Will the public take it lying down, now that the Defence Minister, DS Dr Ahmad Zahid Hamidi, has conveniently shifted all blame to the suppliers?
While his pretentious response about not knowing whether the allegation of the Johor Sultan was indeed true was deplorable enough, his admission of the fact that the supplier would be taken to court for misleading them in term of bloated prices is even more shocking. Was he asleep on the job?
Is he now admitting the fact that he had totally relied on this one supplier for all information regarding the Rapid Intervention Vehicle (RIV), including its price tag?
Was it again a case of procurement not done through an open tender i.e. it escaped comparison of prices and specifications?
Is he also admitting the fact that the ‘supposedly sophisticated and elaborate’ procurement process (given during our meeting with him in his ministry) has failed to detect this vast difference in the price, assuming that the Johor Sultan was correct at making an ‘apple to apple’ comparison?
On the contrary, the public could still recall that on September 8, Sultan Ibrahim Ismail, who presented a unit of RIV to the Special Forces Regiment, expressed his disappointment that military equipment was lacking in quality yet purchased at exorbitant prices. His claim that his RIF was superior and yet he bought it for RM540,000 cheaper than the price paid by the ministry. So it’s not even an ‘apple to apple’ comparison.
Unusually high prices paid for military equipment had led Pakatan Rakyat to call for the setting up of a Parliament Oversight Committee to review and monitor defence expenditure on numerous occasions in recent past.
Pakatan Rakyat represented by three members of parliament from DAP, PAS and PKR, in January this year met with the Defence minister with a suggestion that a parliamentary oversight committee be formed to provide check and balance to the country’s defence expenditure. The meeting was also attended by its chief secretary Ismail Ahmad, army generals as well as Barisan Nasional MPs.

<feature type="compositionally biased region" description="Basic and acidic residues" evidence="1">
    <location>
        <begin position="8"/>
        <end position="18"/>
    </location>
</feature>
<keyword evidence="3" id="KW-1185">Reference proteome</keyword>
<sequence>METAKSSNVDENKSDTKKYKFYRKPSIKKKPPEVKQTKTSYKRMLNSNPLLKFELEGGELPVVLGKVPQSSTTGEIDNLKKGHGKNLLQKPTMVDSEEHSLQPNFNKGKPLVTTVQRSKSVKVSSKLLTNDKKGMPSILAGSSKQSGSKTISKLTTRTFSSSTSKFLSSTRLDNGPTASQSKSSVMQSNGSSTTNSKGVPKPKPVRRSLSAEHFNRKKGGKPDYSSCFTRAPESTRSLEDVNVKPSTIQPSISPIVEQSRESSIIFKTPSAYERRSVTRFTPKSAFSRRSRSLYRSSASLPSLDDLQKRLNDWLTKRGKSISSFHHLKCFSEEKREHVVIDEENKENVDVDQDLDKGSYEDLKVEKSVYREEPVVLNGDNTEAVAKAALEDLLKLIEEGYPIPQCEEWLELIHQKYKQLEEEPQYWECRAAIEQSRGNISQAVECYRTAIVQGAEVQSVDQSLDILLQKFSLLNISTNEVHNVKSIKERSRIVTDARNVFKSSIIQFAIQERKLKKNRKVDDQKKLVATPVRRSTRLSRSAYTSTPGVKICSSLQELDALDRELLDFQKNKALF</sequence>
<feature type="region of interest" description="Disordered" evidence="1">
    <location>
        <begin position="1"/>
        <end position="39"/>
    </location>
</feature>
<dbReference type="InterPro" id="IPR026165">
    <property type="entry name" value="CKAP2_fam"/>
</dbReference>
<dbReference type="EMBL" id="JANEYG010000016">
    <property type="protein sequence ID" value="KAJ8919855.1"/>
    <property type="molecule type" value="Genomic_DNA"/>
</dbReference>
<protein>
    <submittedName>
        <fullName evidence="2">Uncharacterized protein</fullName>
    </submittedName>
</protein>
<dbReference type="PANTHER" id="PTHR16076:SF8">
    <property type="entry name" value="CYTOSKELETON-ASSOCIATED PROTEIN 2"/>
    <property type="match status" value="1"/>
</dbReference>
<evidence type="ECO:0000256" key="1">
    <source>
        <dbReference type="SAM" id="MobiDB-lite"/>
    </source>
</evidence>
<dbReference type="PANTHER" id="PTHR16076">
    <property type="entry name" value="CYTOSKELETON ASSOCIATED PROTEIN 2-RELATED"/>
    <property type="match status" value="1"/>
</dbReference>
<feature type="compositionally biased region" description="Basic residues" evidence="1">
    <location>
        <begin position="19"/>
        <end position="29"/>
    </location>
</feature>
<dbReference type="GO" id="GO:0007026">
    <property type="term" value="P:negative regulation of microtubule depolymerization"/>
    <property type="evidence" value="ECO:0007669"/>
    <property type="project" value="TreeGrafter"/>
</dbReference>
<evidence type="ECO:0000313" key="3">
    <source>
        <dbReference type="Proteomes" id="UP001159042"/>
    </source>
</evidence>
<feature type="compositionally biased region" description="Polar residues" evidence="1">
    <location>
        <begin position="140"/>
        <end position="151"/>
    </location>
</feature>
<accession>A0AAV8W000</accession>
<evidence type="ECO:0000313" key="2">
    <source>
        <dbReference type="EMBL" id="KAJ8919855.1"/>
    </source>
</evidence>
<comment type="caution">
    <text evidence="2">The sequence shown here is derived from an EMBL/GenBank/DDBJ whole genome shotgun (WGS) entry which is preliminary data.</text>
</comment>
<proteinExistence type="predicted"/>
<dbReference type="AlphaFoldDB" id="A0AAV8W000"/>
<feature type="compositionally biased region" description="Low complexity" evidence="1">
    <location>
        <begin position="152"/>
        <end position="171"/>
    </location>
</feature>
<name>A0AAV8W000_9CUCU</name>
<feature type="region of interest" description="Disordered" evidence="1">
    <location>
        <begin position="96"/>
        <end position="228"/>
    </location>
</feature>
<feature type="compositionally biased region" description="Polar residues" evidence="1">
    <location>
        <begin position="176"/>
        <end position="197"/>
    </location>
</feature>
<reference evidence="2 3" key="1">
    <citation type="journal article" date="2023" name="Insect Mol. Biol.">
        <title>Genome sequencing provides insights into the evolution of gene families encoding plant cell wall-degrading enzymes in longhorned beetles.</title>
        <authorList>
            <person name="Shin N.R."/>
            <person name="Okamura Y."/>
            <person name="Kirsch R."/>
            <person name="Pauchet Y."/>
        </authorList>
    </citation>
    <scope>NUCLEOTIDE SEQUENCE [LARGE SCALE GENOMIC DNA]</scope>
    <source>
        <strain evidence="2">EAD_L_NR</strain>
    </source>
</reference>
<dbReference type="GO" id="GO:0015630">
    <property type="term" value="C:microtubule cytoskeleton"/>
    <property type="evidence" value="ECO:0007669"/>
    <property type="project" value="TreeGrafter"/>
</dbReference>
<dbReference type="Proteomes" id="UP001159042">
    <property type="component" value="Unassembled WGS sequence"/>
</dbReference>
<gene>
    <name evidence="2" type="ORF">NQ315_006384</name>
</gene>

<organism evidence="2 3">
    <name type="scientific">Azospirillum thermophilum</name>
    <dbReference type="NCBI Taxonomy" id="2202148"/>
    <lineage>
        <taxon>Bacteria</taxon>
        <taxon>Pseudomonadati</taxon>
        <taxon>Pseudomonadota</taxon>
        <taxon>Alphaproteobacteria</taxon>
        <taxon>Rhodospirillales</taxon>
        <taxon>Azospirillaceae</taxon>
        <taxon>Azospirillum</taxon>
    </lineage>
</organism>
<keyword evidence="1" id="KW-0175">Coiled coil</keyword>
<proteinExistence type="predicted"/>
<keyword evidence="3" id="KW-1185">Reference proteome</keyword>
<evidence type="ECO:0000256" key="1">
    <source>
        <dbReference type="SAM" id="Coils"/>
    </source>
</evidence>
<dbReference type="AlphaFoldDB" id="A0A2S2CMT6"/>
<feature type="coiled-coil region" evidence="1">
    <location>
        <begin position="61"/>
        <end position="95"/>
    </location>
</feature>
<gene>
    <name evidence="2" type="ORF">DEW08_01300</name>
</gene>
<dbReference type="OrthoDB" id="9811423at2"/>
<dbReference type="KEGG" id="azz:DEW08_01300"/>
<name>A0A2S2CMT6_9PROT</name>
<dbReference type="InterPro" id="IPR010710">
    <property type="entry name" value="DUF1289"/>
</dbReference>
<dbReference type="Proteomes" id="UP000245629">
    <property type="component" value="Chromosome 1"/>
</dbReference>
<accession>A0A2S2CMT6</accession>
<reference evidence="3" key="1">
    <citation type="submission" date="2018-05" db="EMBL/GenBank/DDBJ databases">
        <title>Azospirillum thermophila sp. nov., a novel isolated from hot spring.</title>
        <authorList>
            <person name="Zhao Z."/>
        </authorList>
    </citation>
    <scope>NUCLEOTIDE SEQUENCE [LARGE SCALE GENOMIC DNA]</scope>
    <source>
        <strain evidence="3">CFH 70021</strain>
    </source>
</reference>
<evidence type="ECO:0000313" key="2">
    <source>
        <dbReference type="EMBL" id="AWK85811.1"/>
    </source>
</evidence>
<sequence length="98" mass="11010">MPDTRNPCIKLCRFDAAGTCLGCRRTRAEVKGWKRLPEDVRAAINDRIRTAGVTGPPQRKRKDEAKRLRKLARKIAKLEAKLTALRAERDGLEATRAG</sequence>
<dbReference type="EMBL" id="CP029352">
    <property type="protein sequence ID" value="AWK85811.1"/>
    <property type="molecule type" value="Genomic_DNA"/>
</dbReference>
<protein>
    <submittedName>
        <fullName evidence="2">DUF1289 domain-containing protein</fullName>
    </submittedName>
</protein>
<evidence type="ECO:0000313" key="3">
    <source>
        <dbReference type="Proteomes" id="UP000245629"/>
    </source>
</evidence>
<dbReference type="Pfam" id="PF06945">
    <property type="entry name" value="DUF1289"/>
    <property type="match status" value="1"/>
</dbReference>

In recent months, Pakatan Rakyat has also questioned the inflated costs of several new arms deals proposed by current Defence Minister Zahid Hamidi, which includes the purchase of 30 Eurofighter, Typhoon jets and 6 naval patrol boats.
Earlier, Opposition Leader Anwar Ibrahim’s PKR had expressed concern at another RM2 billion directly-negotiated government procurement contract Network Centric Operations with Sapura Secured Technologies Sdn Bhd, on the basis that it can potentially waste millions of ringgit more of taxpayers’ money.
The controversial deals linked to Najib include the 2 Scorpene and one Agosta submarines purchase in 2002 worth RM7billion, 18 Sukhoi jetfighters in 2003 worth RM3.5billion, the 12 Eurocopters EC275 helicopters in 2008 worth RM2.3billion, the ongoing RM52billion MRT system for the Klang Valley, 38 units of EMU costing half a billion RM extra and a multi-billion ringgit slush fund within the 1MDB project are some obvious ones. The list of much-to-be-desired mega procurements in mega projects is indeed a very long one.
The government has yet to date, provide for specific details of equipment and services which makes the difference between the acquisition cost of RM7.55 billion relative to the base system of only RM1.7 billion in the case of the controversial procurement of the littoral combat ships (LCS – Frigate Class).
Even WikiLeaks has reported a diplomatic cable between the US Embassy in Malaysia and the United States that alleges corruption in Malaysia’s defence procurement in which Umno politicians, agents, civil servants and military officials routinely receive 30 per cent “commission” on deals. That’s a very serious allegation worthy of the nation’s attention.
Although national security is a serious issue, Malaysians are beginning to insist that the defense ministry be transparent and accountable on procurements that run into billions of ringgit. Pakatan is not going to be listening to ‘sweet talk’ of ministers anymore if it doesn’t end in serious action in term of improving good governance ― transparency and accountability.
Najib’s commitment of effecting both ‘Political and Economic Reforms’, presumably in turn of governance as well, is fast turning into a farce, a mockery of sort. His commitment to an ‘open-tender’ process, without its attending transparency, with respect to the award of mega-project namely the LRT and MRT (and now the IPPs by the Energy Commission), has left many in the lurk of what had truly transpired and how transparency has been severely compromised and subverted. The mention of George Kent has now become a ‘bad word’, well, almost.
On the verge of a critical General Election, the irresponsible action of a minister like Zahid Hamidi is fast turning to be construed as an act of subversion to his boss. His ignorance very baffling and appalling at best and his pretension is very hypocritical indeed. He needs no reminder that the bulk stops at him.
He must be fired before his boss gets to be ousted by the electorates!